In programming, we are always working with abstractions and representations:
- The text string
2021-02-09 12:47:14 UTC is a representation of a particular point in time.
- The integer
1612874834 is a different representation of that same point in time.
- Both of those will ultimately be represented in binary form; a text string and a written numeral are already abstractions that saves us thinking about that fact.
We can convert between those and many other representations relatively easily, but we also want to be able to perform operations on them: take input, display output, sort dates, find the number of days between two dates, etc.
For those, we want to use appropriate abstractions - we don't want to code a bunch of binary logic for every operation, we want to build up readable code.
- For user input and output, the abstraction of "a date is a text string that matches some pattern" is a useful one.
- However, there may be many such patterns, depending on the context - a user in the USA will want to see and enter dates in "month / day / year" format, users elsewhere in the world will want "day / month / year". So we immediately need a neutral abstraction which represents the date rather than just storing the user's input directly.
- For finding the number of days between two dates, we want a higher-level abstraction that is not about what the date looks like but what it represents.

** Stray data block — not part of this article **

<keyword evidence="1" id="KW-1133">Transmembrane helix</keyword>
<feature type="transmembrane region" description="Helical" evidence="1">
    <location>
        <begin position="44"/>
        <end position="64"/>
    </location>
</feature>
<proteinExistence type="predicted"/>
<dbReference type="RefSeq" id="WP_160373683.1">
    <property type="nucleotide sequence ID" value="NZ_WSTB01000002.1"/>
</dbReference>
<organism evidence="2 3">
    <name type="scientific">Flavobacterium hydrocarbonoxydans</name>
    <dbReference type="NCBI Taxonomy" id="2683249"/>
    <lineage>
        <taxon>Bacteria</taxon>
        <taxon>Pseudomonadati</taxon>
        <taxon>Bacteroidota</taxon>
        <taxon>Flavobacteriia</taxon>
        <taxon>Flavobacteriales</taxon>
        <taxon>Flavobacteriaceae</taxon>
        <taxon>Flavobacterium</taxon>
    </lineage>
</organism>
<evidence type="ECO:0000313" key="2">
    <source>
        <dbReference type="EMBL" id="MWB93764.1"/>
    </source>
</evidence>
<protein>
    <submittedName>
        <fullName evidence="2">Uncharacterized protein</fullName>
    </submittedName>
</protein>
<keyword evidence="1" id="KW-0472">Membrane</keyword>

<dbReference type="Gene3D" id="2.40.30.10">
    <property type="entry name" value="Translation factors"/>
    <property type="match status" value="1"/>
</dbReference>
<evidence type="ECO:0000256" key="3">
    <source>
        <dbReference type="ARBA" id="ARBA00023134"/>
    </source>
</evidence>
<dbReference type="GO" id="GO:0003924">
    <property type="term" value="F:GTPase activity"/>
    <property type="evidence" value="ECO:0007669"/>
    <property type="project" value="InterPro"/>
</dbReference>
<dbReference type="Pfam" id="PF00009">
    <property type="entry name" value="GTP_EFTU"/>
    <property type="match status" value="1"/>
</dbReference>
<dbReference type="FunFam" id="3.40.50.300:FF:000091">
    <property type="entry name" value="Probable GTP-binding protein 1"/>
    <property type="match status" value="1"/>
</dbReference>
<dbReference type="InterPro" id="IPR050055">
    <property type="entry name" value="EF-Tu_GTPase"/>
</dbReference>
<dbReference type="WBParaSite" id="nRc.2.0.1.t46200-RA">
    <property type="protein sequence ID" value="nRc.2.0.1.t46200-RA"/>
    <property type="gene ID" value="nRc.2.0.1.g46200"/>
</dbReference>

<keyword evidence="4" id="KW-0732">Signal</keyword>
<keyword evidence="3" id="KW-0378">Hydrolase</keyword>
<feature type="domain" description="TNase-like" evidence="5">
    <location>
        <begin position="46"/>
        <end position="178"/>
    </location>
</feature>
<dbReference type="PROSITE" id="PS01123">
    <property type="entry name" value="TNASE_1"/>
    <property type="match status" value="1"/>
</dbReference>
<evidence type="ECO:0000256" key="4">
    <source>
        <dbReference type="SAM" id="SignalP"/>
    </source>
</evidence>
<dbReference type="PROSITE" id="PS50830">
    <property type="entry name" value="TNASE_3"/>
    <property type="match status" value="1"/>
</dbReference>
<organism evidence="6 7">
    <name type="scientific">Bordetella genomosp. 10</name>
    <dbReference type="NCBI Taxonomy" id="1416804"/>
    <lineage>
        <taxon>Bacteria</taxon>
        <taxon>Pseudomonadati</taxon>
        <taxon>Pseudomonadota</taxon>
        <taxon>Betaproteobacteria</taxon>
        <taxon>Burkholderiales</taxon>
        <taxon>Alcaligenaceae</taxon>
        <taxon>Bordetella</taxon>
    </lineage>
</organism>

Using the wrong abstraction for the job leads to unnecessarily complex code. It can also lead to bugs, e.g. if you pass all your dates around as strings, and accidentally pass in something incorrectly formatted, you'll probably get "garbage in, garbage out" rather than a clear error.
So, wherever possible, you should represent everything with higher-level abstractions. With date-time values, that means
DateTimeImmutable objects in PHP, and
DateTime columns in MySQL.
There is one unfortunate hurdle: when sending data to or from the database, you need it to be in a representation that both sides understand. Most database drivers use a "lowest-common denominator" approach, where that representation is a text string. As soon as you have that string from the database, though, you can and should convert it to PHP's
DateTimeImmutable type, so you have the best abstraction for working with it.